Why do we climb? from Alexandre Buisse on Vimeo.

Why Climb? Why ski uphill to just ski back down it? Why compete in triathlons to just end up back where you started? Why spend all my money on an expedition to climb a mountain which is going to involve a lot of suffering? Why spend all your free time training to do all these things when you could be drinking beer? I’m not alone, many people dedicate their lives to seek challenge and adventure, I’m sure everyone has different reasons why and I’m going to try and explain some of mine.

The easy and obvious answer is because it’s fun, or as Mallory says ‘because it’s there’. Possible, skiing fresh powder is incredible but there has got to be a more fulfilling and worthwhile reason why I and so many other people devote their lives to this quest.

A friend Henry Iddon describes it as ‘type 2 fun’ – enjoyment you receive after the event, a satisfaction which lasts much longer and feels much better than just instant pleasure. Maybe this comes from the satisfaction of achieving things you didn’t think were possible or couldn’t do before but now are attainable. The instant reassurance of progress that you receive when you complete a route, you feel you have improved, the feeling of developing and becoming.

To have achievement there must be challenge, and doubt of whether it is possible or not. A primal desire to conquer nature gives us motivation to test ourselves against it. Everest is probably the greatest metaphor for a physical challenge of man v’s nature which draws hundreds of people every year attempt to ‘conquer’ the mountain. For me the term ‘conquer’ takes away a lot of what mountaineering is, implying that it’s just about the tick or the summit and it forgets about the experience gained and all the many other reasons of why we do it.

Experience, I think, is one of the main reasons. Getting to the top, or bottom or whatever the objective is it’s just a small part of the overall experience and what is learned. The outdoors provides an amazing environment for experiential learning, to find new places, new things, new skills, to find out about yourself, to develop personally and become a better person for it. The approach you have for the experience can determine whether you enjoy it, or hate it, or just whether you learn from it.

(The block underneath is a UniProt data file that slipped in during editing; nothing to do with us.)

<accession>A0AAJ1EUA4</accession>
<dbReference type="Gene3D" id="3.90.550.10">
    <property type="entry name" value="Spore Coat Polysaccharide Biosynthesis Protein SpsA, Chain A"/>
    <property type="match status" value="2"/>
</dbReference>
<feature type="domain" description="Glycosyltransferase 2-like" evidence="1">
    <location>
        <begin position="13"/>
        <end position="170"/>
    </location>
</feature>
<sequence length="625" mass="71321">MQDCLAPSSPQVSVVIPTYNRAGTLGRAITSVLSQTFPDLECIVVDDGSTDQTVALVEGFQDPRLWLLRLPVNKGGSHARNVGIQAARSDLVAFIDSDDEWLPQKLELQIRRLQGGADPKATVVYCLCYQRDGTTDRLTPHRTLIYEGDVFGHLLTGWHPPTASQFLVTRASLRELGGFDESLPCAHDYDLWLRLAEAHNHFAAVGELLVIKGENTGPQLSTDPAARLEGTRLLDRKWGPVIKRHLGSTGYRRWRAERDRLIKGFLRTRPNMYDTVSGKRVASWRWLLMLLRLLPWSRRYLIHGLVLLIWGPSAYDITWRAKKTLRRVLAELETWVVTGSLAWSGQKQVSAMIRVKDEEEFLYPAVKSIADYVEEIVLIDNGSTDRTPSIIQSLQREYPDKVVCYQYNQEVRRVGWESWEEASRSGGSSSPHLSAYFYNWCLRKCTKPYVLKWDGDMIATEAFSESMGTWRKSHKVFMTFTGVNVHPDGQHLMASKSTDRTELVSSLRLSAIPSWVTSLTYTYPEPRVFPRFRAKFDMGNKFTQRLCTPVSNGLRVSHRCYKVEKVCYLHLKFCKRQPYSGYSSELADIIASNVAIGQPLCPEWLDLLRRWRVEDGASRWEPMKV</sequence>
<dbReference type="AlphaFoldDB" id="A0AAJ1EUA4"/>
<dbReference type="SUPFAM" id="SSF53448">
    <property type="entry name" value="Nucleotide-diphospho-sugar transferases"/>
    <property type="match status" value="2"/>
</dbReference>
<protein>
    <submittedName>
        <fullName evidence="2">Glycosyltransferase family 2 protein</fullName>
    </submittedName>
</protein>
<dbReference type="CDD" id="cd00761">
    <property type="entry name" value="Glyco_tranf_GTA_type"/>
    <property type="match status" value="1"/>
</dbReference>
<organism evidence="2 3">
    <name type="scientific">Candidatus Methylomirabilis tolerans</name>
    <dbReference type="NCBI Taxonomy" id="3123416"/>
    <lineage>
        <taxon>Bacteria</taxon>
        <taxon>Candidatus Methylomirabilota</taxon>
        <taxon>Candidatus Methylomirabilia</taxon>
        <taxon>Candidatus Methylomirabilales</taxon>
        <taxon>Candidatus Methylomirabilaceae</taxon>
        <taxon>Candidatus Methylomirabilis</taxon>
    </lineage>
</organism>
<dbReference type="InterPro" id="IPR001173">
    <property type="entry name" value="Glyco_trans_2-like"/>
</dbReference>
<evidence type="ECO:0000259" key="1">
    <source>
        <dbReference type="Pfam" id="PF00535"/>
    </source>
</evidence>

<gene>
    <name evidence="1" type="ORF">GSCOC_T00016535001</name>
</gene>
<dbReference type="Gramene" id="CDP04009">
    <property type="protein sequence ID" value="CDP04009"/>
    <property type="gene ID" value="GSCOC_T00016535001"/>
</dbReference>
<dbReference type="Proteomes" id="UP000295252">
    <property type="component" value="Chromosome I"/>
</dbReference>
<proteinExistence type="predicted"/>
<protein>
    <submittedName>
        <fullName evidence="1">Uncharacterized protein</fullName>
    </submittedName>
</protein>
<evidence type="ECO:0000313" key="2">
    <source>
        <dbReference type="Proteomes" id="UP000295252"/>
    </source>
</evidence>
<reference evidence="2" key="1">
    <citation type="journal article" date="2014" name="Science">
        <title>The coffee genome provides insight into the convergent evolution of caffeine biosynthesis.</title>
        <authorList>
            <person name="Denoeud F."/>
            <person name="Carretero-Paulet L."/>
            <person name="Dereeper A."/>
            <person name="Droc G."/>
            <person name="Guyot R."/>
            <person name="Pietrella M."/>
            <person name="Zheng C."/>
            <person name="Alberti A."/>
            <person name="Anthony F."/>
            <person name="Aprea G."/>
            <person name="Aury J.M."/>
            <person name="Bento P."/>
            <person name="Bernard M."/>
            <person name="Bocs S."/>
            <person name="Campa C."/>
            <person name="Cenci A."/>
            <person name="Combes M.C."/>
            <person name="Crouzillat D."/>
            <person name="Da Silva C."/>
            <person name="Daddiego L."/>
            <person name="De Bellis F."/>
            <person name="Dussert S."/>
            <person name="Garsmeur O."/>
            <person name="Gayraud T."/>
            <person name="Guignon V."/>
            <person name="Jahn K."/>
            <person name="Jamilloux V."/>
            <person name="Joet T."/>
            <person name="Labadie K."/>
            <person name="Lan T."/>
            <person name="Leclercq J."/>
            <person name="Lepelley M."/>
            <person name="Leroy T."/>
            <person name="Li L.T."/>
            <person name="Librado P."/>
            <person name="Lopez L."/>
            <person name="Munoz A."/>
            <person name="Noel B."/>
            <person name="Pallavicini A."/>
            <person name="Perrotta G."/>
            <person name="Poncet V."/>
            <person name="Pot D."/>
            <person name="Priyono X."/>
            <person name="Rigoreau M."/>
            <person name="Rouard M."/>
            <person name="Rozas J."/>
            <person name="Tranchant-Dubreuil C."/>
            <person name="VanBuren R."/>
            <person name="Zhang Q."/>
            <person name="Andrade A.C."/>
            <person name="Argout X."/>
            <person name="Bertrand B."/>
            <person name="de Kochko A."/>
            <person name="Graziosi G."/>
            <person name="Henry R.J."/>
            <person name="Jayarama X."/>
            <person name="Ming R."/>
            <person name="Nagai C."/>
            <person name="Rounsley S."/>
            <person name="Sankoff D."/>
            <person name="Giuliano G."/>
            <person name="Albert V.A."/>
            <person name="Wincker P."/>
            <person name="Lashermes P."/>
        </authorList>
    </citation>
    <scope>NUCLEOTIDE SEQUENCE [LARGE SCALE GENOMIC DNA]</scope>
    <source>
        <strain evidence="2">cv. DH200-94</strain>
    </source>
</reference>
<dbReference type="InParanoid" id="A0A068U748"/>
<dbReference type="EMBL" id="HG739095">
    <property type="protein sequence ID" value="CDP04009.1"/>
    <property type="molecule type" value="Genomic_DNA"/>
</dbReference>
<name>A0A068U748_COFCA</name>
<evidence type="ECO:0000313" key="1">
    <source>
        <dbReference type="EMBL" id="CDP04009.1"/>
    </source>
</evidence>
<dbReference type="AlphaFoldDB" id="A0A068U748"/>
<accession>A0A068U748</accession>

Relationships formed in climbing are like no other. You trust your life completely in the hands of the person your with, you live through the same experience making decisions which effect each other with the understanding that poor decisions can be fatal. The relationships are based on trust and respect earned over the time together, especially in difficult situations where skills and knowledge are tested and you live to look back and laugh. In Steve House’ book he talks about a synergy he felt when they were climbing, that they knew what the others were thinking and the three of them became one body moving together attached by a rope. I have never felt this type of synergy but I know my closest friends are the ones I share a rope with.

To travel, climbing/skiing gives you a purpose to explore, to find the most amazing places and meet people with different cultures, values and beliefs. It allows us to compare and reflect about our culture and question the way we live. A recent skiing trip to Iran really highlighted the difference in image created in the media about a country that is beautiful, incredible and with such amazing people.

Suffering is usually a large part of a day in the hills which is a difficult one to explain. Andy Kirkpatrick is probably top of his field for this. Of course the suffering is not the objective but usually a symptom of the adventure and weirdly, significantly adds to the overall experience. Winter climbing in Scotland is a prime example as are long expeditions in the Himalaya, demanding relentless suffering for long periods of time. I suppose the suffering and coping with it adds to the overall challenge and increases the amount of satisfaction gained from the route.

Risk is an inherent part of what we do and while it is not the reason we do it, it does add exhilaration, a thrill and heightened enjoyment of the experience but on the flip side can involve injury and death. A crucial skill learned is how to identify, minimise and control the risk.

In conclusion, the reasons why far outweigh the reasons why not. We are richer for the experience gained, the relationships made, the adventures, the challenge, the beauty, the progression, and the appreciation of the world. It makes putting up with the training, the suffering and the risks seem like a small price to pay for living lives to the full.


This link shows why… http://www.youtube.com/watch?v=oU5vqCw3aWo

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